Continuing our series on new features in the RStudio v1.2 preview release, we would like to introduce shinytest.
shinytest is a package to perform automated testing for Shiny apps, which allows us to:
Record Shiny tests with ease.
Run and troubleshoot Shiny tests.
This is the general procedure for recording tests:
recordTest()to launch the app in a test recorder.
To record tests form
R, run the following:
library(shinytest) # Launch the target app (replace with the correct path) recordTest("path/to/app")
To record a test from RStudio v1.2, when an application file (app.R, server.R, ui.R, or global.R) is open in the editor, a button labeled Run App will show at the top of the editor pane. If you click on the small black triangle next to Run App, a menu will appear.
In a separate R process, this launches the Shiny application to be tested. We’ll refer to this as the target app. This also launches a special Shiny application in the current R process which displays the target app in an iframe and has some controls outside the iframe. We’ll refer to this as the recorder app. You will see something like this:
On the left is the target app (in this case, the “Shiny Widgets Gallery”), and on the right is the recorder app (titled “Test event recorder”). Note that you may need to make the browser window wider because the recorder panel occupies some space.
The panel on the right displays some controls for the test recorder, as well as a list of Recorded events. As you interact with the target app – in other words, when you set inputs on the app – you will see those interactions recorded in the Recorded events list.
For testing a Shiny application, setting inputs is only one part. It’s also necessary to check that the application produces the correct outputs. This is accomplished by taking snapshots of the application’s state.
There are two ways to record output values. One way is to take a snapshot of the application’s state. This will record all input values, output values, and exported values (more on exported values later). To do this, click the “Take snapshot” button on the recorder app.
When you quit the test recorder, it will automatically run the test script. There are three separate components involved in running the tests:
First is the test driver. This is the R process that coordinates the testing and controls the web browser. When working on creating tests interactively, this is the R process that you use.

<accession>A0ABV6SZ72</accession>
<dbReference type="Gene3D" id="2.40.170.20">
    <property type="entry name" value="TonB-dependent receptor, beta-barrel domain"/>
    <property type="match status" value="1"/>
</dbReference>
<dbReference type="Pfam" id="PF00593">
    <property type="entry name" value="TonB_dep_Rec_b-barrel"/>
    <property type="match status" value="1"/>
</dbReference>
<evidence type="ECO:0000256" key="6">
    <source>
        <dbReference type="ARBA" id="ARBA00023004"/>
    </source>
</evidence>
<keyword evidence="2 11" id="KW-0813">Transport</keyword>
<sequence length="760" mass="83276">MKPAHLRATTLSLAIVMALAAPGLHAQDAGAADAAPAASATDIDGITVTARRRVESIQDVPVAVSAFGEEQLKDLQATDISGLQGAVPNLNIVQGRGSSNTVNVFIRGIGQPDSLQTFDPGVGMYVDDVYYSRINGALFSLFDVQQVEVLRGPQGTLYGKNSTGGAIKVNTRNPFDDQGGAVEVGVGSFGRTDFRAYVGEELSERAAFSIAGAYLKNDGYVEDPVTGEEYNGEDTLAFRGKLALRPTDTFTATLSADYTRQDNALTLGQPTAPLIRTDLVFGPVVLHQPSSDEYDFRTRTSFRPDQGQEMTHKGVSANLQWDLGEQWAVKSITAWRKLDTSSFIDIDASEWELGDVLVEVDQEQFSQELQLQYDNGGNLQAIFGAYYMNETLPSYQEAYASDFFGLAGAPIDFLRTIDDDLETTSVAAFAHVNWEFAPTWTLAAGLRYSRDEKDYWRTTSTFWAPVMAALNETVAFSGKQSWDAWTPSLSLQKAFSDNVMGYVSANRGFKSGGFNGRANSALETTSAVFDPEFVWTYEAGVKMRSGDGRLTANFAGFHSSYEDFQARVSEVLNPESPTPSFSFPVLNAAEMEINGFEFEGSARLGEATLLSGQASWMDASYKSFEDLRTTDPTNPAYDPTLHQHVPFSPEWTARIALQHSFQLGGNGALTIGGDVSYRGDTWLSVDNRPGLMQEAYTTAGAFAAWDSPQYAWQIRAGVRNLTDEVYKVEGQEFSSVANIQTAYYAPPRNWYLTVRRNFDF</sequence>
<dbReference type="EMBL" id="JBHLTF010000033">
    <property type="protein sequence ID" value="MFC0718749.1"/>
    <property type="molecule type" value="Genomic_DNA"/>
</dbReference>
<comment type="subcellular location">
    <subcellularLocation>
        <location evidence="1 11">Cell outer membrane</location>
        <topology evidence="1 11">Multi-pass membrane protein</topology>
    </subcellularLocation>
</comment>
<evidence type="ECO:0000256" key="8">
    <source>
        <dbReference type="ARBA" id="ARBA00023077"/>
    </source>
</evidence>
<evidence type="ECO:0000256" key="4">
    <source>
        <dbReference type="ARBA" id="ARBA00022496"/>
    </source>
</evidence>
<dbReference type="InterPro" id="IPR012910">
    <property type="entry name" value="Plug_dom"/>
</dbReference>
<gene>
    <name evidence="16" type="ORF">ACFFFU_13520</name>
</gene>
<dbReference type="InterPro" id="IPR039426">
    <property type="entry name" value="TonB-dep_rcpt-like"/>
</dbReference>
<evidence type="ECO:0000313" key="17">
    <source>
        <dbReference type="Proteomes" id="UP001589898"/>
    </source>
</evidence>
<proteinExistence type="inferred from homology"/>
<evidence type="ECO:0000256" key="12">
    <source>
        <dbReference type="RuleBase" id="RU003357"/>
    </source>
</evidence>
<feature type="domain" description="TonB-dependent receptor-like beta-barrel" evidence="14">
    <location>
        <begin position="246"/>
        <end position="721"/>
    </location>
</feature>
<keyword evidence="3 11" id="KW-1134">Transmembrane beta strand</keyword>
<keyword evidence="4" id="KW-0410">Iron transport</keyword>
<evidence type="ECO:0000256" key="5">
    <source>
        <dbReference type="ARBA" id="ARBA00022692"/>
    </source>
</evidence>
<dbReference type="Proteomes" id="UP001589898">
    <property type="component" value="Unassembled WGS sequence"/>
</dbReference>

Next is the Shiny process, also known as the server. This is the R process that runs the target Shiny application.
Finally, there is the web browser, also known as the client, which connects to the server. This is a headless web browser – one which renders the web page internally, but doesn’t display the content to the screen (PhantomJS).
When you exit the test recorder, it will by default automatically run the test script, and will print something like this:
Saved test code to /path/to/app/tests/mytest.R Running mytest.R ====== Comparing mytest ... No existing snapshots at mytest-expected/. This is a first run of tests. Updating baseline snapshot at tests/mytest-expected Renaming tests/mytest-current => tests/mytest-expected.
Behind the scenes, it runs
testApp(). You can manually run the tests with this:
From RStudio v1.2, you can simply Run Tests from the drop down menu in your Shiny app source file:
After the initial test run, you can run the tests again in the future to check for changes in your application’s behavior.
If there are any differences between the current and expected results, you’ll see this output in
Running mytest.R ====== Comparing mytest ... Differences detected between mytest-current/ and mytest-expected/: Name Status 001.json != Files differ 001.png != Files differ Would you like to view the differences between expected and current results [y/n]?
When running inside RStudio, failed test are visible under the issues tab.
For each test with different results, you can see the differences between the expected and current results. For screenshots, the differences will be highlighted in red. You can also choose different ways of viewing the differences in screenshots:
For additional information on
shinytest please visit: rstudio.github.io/shinytest.
shinytest is well suited for testing Shiny applications, you can also consider testing particular functions using the testthat package. While we won’t discuss in detail the
testthat package in this post, we would like to highlight a couple improvements in RStudio v1.2.
First, similar to
shinytest tests, you can now run specific
testthat tests from each source file, this is useful to quickly validate specific functionality or troubleshot broken tests with ease, a new Run Tests command is available on the top-right of each test file:
Second, when tests fail, you can switch into a new Issues tab to browse a list of failed issues. You can also double-click each entry to open the file associated with the failure:
You can try this new functionality in the RStudio v1.2 Preview Release at https://www.rstudio.com/products/rstudio/download/preview/. If you have any questions or comments, please get in touch with us on the community forums.
RStudio has many tools for both R and Python programmers. In this blog post, we’ll showcase various ways that you can program in Python with RStudio tools.
In this series, we walk through lesser-known tips and tricks to help you work more effectively and efficiently in R Markdown. This first post focuses on working with R Markdown in the RStudio IDE.